We need to remember all the 100 millions of people soldiers and civilians who died in all the wars, WW1, WW2, Korea, Vietnam, Peace Keeping missions, Afghanistan, etc.

    It is the time to honour PEACE. “Why do nations so furiously fight together?” Messiah We must also remember the “Doomsday Clock” is ticking closer to midgnight because of the assembling of a vast number weapons of mass destruction and arsenals around the world by a variety of nations which threaten all of us. We need comprehensive international treaties on Non-Proliferation of a wide array of weaponry. “Let there be Peace on Earth…”

  142. John BlackNovember 11, 2010 at 6:04 pm #

    I agree. I stopped attending Remembrance Day events several years ago as I observed the transition from remembering the dead and their sacrifice to glofication of the military and their imperialist activities in Afghanistan.

  143. Gerry MasudaNovember 11, 2010 at 5:59 pm #

    As a former officer in the Canadian Armed Forces for 28 years, I have now turned against war. Being bombarded with the impact of area weapons in Iraq and Afghanistan and the resulting death and maiming of civilians (among whom the guerrillas meld), I have concluded that the wars in Iraq and Afghanistan are war crimes.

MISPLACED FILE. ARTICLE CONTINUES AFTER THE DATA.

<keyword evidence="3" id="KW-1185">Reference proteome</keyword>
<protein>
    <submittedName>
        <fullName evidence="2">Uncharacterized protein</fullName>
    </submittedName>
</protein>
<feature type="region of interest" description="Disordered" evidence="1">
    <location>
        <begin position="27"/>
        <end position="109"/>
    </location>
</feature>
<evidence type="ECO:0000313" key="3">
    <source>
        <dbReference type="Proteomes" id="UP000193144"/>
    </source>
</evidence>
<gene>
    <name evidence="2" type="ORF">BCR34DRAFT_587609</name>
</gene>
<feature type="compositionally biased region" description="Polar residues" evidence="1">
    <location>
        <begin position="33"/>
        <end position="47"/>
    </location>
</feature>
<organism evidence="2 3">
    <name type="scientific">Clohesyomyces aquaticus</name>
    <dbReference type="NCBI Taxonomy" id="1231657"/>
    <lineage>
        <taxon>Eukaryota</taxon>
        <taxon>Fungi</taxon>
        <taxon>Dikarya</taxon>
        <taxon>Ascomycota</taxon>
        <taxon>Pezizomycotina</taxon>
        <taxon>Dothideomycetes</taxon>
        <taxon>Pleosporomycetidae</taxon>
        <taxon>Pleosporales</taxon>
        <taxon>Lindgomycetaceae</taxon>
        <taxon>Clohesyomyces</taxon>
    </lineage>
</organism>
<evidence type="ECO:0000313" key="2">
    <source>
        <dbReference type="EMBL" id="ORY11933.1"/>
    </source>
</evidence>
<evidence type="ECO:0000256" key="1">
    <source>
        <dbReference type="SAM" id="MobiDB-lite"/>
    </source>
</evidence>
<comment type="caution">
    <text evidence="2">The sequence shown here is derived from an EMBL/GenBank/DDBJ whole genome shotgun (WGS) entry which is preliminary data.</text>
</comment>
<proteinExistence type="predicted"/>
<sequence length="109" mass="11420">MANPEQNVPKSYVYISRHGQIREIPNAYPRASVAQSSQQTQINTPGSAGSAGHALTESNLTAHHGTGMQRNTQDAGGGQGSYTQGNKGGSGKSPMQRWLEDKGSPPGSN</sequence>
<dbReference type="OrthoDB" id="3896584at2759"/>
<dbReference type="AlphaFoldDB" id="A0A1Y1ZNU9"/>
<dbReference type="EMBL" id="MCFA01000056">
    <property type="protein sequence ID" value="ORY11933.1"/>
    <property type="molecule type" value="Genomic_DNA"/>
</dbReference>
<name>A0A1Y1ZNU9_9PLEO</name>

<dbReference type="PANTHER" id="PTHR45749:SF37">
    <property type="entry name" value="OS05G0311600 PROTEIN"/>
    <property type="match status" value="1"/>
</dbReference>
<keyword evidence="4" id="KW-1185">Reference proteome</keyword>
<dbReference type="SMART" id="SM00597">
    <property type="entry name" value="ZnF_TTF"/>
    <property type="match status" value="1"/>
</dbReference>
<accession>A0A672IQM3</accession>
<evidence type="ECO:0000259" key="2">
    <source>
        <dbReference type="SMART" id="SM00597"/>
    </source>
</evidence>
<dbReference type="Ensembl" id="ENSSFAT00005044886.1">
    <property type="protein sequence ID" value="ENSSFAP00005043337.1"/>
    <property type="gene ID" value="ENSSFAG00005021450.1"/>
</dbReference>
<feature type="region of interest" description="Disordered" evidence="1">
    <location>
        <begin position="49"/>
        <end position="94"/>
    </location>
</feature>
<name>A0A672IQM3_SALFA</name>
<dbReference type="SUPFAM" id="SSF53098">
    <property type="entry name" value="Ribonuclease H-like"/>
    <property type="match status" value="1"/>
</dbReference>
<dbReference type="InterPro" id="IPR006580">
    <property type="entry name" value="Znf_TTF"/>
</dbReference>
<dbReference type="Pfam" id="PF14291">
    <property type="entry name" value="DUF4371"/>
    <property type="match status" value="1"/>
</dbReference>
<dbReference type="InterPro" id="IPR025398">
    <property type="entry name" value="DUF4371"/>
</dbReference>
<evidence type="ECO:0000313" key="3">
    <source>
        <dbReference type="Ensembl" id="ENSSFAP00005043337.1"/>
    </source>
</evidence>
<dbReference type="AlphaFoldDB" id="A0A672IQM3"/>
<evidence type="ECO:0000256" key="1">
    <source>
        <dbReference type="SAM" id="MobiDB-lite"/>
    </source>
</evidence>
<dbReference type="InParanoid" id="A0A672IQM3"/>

Both these preemptive wars were inflicted on these countries for false reasons.

    To discourage preemptive imperial wars in future, We the Peoples of the world should unite in pressing for war reparations to replace the infrastructure deliberately destroyed in these countries as military theatre policy. The sums would be great and never be totally paid. However, if war reparations were levied against the US and its allies and a minimum annual payment mounting to say 5% of the annual budgets of each of the nations so identified, be imposed, it would act as a powerful disincentive for our leaders to go to war or support a war which is not clearly in defence of our national vital interests.

    In summary war reparations would help Iran and Afghanistan reconstruct their infrastructure and act as a deterrent for other new imperial wars.

  144. Larry HannantNovember 11, 2010 at 5:57 pm #

    The regrettable feature of contemporary life is that militarism is becoming more pervasive. Militarism is more than the constant acquisition of weapons and the extension of Western militaries into more and more countries. Militarism is also the conviction that force is the solution to human problems. “Iran oppresses women? — Bomb Iran!” That’s the type of faulty thinking that prevails today.

    Unfortunatley, November 11 is increasingly being used to promote that way of viewing the world.

  145. Sandra CowleyNovember 11, 2010 at 5:46 pm #